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Cancer
7 Tips to Peacefully Celebrate the Holidays When You are Not Feeling Jolly
Dec 12, 2017 By Wendy Baer, MD

It is the time of the year to feel happy…time to be generous…time to spend time with loved ones… and sing festively? Are you not in the mood this season? Don’t worry; you are not alone. Many people find the holidays very stressful and sometimes even sad. Social engagements and family gatherings add another time commitment to already busy days. Gift giving puts pressure on already strapped budgets. Expectations of how you should be enjoying this time of year only make you feel worse. All of these feelings are magnified and complicated by cancer treatment during the holidays. There are things you can do to help yourself get through the holidays and maybe even enjoy them a bit. Self care is important throughout the year, but during a stressful period it must be a priority.

1) Get Adequate Rest

Making sure you get adequate sleep nightly is key!
  • Adults need 7-9 hours
[...]

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Cancer
9/26/17 – Breast Cancer Live Chat Transcript
Sep 22, 2017 By Winship Cancer Institute

2017 Breast Cancer Live Chat Image Thank you to those of you who joined the Breast Cancer live chat hosted by Dr. Lea Gilliland and Dr. Preeti Subhedar with Winship Cancer Institute of Emory University’s Glenn Family Breast Center. The chat had a good turnout and the transcript is now available below.

Breast Cancer Live Chat Transcript

Overview: Dr. Lea Gilliland and Dr. Preeti Subhedar answer your questions about breast cancer risk factors, screenings, symptoms, and therapy. [Sep 26, 11:59 AM] EmoryHealthcare: Welcome everyone! Thanks for joining us today for our web chat about Breast Cancer: Risk Factors, Screenings, Symptoms & Therapy with Dr. Lea Gilliland and Dr. Preeti Subhedar with Winship Cancer Institute of Emory University’s Glenn Family Breast Center. [Sep 26, 12:00 PM] EmoryHealthcare: We'll get started in just a minute. Dr. Lea Gilliland and Dr. Preeti Subhedar are here to answer all [...]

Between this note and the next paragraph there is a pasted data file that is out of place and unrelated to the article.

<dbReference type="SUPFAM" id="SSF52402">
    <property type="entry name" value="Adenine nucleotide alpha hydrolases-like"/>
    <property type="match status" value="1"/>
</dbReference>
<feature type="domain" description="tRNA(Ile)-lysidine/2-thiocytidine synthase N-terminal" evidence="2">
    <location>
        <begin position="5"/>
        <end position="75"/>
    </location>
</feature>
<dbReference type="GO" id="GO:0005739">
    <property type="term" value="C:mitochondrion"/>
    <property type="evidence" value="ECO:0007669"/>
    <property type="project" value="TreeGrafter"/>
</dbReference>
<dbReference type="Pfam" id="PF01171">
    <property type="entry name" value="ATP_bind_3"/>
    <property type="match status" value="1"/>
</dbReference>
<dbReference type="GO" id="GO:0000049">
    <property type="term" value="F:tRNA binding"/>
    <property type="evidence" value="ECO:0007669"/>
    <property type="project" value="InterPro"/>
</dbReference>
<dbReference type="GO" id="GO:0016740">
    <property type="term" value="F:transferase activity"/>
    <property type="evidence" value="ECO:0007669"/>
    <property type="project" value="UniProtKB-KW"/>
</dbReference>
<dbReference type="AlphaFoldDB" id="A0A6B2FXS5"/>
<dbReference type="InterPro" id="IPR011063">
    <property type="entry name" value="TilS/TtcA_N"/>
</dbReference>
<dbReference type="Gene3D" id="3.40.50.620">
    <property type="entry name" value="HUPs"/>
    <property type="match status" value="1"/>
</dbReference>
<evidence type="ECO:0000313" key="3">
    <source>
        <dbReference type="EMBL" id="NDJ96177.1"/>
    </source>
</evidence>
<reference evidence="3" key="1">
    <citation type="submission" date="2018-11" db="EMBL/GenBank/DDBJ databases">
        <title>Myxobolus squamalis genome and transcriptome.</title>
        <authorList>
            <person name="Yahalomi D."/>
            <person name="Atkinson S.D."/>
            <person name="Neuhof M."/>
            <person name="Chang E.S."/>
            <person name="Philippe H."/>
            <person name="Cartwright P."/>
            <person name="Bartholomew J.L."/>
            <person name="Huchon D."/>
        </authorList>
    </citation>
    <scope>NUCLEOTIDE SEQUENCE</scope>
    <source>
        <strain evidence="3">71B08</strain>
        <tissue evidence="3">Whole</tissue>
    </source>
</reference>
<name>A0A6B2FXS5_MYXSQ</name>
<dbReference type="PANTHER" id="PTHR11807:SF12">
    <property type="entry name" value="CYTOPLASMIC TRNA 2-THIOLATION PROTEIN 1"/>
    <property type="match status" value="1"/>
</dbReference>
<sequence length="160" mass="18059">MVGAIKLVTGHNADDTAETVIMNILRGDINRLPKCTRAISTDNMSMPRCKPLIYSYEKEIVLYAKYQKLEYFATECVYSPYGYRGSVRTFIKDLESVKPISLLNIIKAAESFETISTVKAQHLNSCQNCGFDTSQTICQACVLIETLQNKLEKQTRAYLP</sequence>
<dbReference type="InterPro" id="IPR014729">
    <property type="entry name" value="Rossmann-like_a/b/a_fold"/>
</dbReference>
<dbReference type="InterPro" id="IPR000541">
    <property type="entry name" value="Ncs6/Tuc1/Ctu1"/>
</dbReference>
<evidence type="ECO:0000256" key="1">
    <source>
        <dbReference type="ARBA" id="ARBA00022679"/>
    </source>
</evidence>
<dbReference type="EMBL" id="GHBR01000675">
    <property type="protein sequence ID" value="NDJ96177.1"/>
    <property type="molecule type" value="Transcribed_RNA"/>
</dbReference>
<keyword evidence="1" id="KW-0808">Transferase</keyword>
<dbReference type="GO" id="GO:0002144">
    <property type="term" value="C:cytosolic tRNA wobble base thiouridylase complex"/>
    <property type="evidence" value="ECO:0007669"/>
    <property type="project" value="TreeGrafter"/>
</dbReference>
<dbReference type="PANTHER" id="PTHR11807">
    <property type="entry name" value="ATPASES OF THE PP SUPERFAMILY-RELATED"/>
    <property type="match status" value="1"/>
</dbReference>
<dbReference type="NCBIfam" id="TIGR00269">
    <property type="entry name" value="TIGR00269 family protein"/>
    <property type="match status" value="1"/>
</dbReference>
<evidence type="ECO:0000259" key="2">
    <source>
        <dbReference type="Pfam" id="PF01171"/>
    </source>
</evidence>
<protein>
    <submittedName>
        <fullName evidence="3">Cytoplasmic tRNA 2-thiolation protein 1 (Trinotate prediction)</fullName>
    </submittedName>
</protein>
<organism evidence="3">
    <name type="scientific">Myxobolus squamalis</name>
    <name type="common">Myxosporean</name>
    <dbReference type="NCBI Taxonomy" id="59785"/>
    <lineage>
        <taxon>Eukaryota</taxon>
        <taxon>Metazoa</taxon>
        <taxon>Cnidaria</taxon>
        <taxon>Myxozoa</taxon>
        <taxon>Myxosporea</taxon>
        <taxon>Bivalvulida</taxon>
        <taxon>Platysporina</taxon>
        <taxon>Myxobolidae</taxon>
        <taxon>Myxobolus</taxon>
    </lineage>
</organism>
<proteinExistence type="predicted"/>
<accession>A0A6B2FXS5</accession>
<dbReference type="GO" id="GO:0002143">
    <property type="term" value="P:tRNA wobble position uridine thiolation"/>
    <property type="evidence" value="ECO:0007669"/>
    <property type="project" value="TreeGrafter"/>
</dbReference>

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Cancer
Colorectal Cancer Awareness
Mar 30, 2017 By Winship Cancer Institute

Dr. Seth Rosen Colorectal cancer is the fourth most common cancer in both men and women in the United States. The American Cancer Society estimates there will be 95,520 new cases of colon cancer and 39,910 new cases of rectal cancer in 2017.

What is Colorectal Cancer?

Most colorectal cancers start as a growth, called a polyp, in the inner lining of the colon or rectum and slowly progresses through the other layers. Removing a noncancerous polyp early can keep it from becoming a cancerous tumor, which is why screening is such an important tool for preventing this disease.

Colorectal Cancer Symptoms

Colorectal cancer doesn’t always cause symptoms. It’s important to get screened regularly. If you do have symptoms, they may include:
  • Stomach pain, aches, or cramps that don’t go away
  • Weakness and fatigue
  • Rectal bleeding
  • Blood in stool
  • Unintended weight loss
If you [...]

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Cancer
Kick Butts Day's Effort to End Smoking
Mar 15, 2017 By Winship Cancer Institute

Did you know that over 3,000 kids under 18 try smoking for the first time every day? According to Kick Butts Day, 700 of these 3,000 kids will become regular smokers. Kick Butts Day takes place every March 15th to encourage American youth to speak out against this tobacco use in hopes of eliminating and preventing nicotine addiction in teens. It is extremely important for teens to learn about the side effects and consequences of using tobacco primarily because it is the leading preventable cause of death in the United States.

Facts about Smoking Cigarettes from the CDC

  • Causes 480,000 deaths each year in the U.S.
  • Increases the risk for coronary heart disease and stroke, which leads to death
  • Causes about 90% of all lung cancer deaths in men and women
  • Makes it harder for women to become pregnant and can affect the baby’s health
  • Reduces the fertility of men’s
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Cancer
Cancer Support Groups at Emory Johns Creek
Mar 6, 2017 By Emory Johns Creek Hospital

Cancer support groups provide patients and families a chance to meet with others who are experiencing similar life challenges and often share their concerns, fears and hopes. These groups are led by licensed social workers, registered nurses and other professionals. Emory Johns Creek Hospital offers three cancer support groups to the community:

Johns Creek Women’s Cancer Support Group

Johns Creek Women’s Cancer Support Group meets the first Tuesday of the month at 7 p.m. in Emory Johns Creek Hospital’s education center, on the lower level. These classes allow participants to meet face-to-face with fellow cancer patients and survivors. The sessions offer helpful coping skills and strategies to help patients through their experience. Attendees will also hear presentations by health, nutrition, fitness and legal experts. For more information, contact [...]

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Cancer
Emory Saint Joseph's Hospital to offer Gamma Knife Treatment
Feb 13, 2017 By Winship Cancer Institute